hard plastic travel shoe treePerfect for business travelers or jetsetters, travel shoe trees are typically plastic (although there are cedar versions) that are lightweight and great for keeping your shoes’ shape in a suitcase without them getting smooshed.

DO I NEED A SHOE TREE IN EVERY PAIR OF SHOES?

This is the most common question about shoe trees, and something shoe bloggers and experts find controversial.

It would be ideal to have a shoe tree in every nice pair of shoes you own — no, you don’t need them in your sneakers — but it's not absolutely necessary, as long as you rotate your shoes and shoe trees throughout the week.

Shoes need a full 24 hours to dry before the next wearing, and the best way to properly dry them is to insert a shoe tree. If you have a few pairs of nice shoes that you rotate, ostensibly you need only one or two shoes trees to keep in your most recently worn pair of shoes.

The vital time for using shoe trees is the hour or two after you’ve removed your shoes from your feet to best draw out moisture and help the shoe return to its natural shape. After that, the shoe trees merely retain shape and help with odor control.

But if you’re a huge fan of all your shoes and have a vast collection of expensive footwear, then buy a shoe tree for every pair. Some shoe collectors swear by them. But most men can get away with using a single set of shoe trees on their most recently worn shoes.

SEE ALSO: Here's why you shouldn't wear the same pair of shoes every day

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Burt's Bee's co-founder dies at 80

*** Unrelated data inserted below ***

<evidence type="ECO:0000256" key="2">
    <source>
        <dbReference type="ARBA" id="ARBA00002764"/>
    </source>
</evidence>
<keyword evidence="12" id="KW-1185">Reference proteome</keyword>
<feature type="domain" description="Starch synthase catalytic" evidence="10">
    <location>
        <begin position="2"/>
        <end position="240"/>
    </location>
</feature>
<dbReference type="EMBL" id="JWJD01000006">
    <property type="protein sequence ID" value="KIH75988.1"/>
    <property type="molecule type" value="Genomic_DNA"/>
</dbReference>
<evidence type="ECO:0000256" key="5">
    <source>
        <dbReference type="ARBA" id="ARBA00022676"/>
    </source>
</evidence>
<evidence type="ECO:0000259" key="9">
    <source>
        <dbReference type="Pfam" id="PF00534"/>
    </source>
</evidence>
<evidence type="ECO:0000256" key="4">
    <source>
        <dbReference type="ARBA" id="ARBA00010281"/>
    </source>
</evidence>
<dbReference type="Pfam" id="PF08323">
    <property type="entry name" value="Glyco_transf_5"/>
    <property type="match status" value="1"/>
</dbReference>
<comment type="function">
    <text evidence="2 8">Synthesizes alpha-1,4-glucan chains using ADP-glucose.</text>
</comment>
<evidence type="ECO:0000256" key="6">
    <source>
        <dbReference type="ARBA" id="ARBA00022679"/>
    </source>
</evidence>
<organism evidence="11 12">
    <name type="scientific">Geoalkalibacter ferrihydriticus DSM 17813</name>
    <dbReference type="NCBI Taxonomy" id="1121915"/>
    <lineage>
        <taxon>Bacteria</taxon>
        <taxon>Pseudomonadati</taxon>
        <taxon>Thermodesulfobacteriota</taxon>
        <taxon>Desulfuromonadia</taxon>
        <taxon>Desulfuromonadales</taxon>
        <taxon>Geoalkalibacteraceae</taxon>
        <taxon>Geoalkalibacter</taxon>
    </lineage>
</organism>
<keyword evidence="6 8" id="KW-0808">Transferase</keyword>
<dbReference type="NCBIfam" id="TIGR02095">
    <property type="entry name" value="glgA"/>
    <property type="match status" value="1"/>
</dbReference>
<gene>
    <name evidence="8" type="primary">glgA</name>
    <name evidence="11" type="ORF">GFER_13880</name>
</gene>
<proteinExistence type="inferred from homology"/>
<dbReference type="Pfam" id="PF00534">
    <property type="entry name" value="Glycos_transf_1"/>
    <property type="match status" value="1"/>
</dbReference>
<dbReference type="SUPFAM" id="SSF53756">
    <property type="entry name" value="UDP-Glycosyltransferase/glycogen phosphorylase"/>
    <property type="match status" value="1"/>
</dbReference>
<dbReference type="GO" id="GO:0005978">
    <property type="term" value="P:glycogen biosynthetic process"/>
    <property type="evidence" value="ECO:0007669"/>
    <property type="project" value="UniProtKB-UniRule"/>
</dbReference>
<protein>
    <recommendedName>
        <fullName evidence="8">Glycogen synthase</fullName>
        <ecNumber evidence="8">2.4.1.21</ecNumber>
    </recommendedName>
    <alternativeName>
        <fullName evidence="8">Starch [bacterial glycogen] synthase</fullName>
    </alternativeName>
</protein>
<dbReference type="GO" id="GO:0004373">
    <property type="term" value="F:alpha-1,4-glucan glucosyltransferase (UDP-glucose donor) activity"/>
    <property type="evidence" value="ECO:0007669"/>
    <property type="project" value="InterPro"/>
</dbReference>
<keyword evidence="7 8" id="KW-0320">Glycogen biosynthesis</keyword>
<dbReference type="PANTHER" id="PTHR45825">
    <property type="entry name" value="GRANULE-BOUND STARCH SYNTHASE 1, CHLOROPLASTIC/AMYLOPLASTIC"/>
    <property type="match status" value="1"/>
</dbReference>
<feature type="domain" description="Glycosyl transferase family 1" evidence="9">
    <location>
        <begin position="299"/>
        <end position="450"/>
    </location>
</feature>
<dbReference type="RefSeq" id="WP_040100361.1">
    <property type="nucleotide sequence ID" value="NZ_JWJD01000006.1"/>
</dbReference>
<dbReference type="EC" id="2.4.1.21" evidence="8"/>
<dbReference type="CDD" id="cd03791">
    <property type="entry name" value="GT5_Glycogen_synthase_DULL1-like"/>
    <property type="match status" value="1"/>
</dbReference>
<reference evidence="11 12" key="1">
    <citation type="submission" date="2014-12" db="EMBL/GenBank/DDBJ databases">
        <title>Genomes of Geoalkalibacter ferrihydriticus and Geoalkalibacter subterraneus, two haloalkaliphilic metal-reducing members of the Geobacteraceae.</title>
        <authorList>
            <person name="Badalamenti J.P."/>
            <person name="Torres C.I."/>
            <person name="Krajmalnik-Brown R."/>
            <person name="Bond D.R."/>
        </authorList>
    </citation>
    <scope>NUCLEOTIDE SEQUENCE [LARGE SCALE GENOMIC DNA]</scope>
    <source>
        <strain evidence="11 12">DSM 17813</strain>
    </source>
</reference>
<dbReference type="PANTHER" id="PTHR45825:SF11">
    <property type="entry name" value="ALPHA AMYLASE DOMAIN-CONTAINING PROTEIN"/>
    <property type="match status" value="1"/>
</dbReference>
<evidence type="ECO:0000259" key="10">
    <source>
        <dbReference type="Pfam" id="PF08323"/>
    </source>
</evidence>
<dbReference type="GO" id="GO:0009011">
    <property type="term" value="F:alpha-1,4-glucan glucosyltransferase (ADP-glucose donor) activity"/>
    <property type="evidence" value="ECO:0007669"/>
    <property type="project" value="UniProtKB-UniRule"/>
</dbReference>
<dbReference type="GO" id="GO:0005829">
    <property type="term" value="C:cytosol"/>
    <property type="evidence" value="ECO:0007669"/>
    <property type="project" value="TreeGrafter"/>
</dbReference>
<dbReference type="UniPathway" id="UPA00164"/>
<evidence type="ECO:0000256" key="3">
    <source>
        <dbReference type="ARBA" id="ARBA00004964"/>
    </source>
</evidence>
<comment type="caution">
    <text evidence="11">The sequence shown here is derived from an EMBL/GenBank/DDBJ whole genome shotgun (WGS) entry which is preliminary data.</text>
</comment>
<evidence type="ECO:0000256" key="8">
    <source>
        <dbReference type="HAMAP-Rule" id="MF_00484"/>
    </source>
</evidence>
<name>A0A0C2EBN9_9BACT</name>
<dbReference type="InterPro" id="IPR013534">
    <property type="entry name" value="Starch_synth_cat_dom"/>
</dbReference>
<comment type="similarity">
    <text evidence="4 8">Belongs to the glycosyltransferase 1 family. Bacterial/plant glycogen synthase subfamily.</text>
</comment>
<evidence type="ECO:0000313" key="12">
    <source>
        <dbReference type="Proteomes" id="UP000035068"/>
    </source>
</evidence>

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burt shavitz

The reclusive co-founder of Burt's Bees whose face adorns every tube of balm and salve sold by the natural cosmetics company, died Sunday at 80.

The Associated Press reported that Burt Shavitz died of respiratory complications in Bangor, Maine, surrounded by friends and family. He lived in a cluttered house with no running water, while a converted turkey coop that once served as his house rested on the property. 

“Burt was an enigma; my mentor and my muse. I am deeply saddened,” said partner, ex-lover former CEO Roxanne Quimby to The Associated Press in an email. They started the company together in the 1980s as a beekeeper and a passing single mother and back-to-the-lander.

Shavitz said he was forced out of the company in 1994 after having an affair with an employee. He sold his shares to Quimby in 1999 for $130,000, the Washington Post reported.

In 2007, Clorox bought the company for more than $900 million. Quimby gave Shavitz just $4 million of the cut, the Post reported, with 37 acres in an isolated part of Maine.

He would later tell the Associated Press: "What I have in this situation is no regret."

When asked about his severance from the company, Shavitz told the documentary makers of Burt's Buzz: "In the long run, I got land, and land is everything."

In his final days, Shavitz spent his time watching wildlife.

"Burt was a complex man who sought a simple life in pace with the seasons of nature on his land," the company said in a statement. "If there is one thing we will remember from Burt's life, in our fast-paced, high-tech culture, it's to never lose sight of our relationship with nature."

SEE ALSO: Burt's Buzz reveals the drama between the founders of Burt's Bees

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We snuck a camera inside a Cuban supermarket

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Business Insider recently sent three reporters to Havana, Cuba to experience the city as tourists. We decided to visit one of the largest supermarkets in the city. Located inside a shopping mall, the supermarket had shelves stocked with both products made in Cuba and imported ones like Pringles and Lays potato chips.

We'll have lots of stories about our adventures on the island, which you'll be able to find here.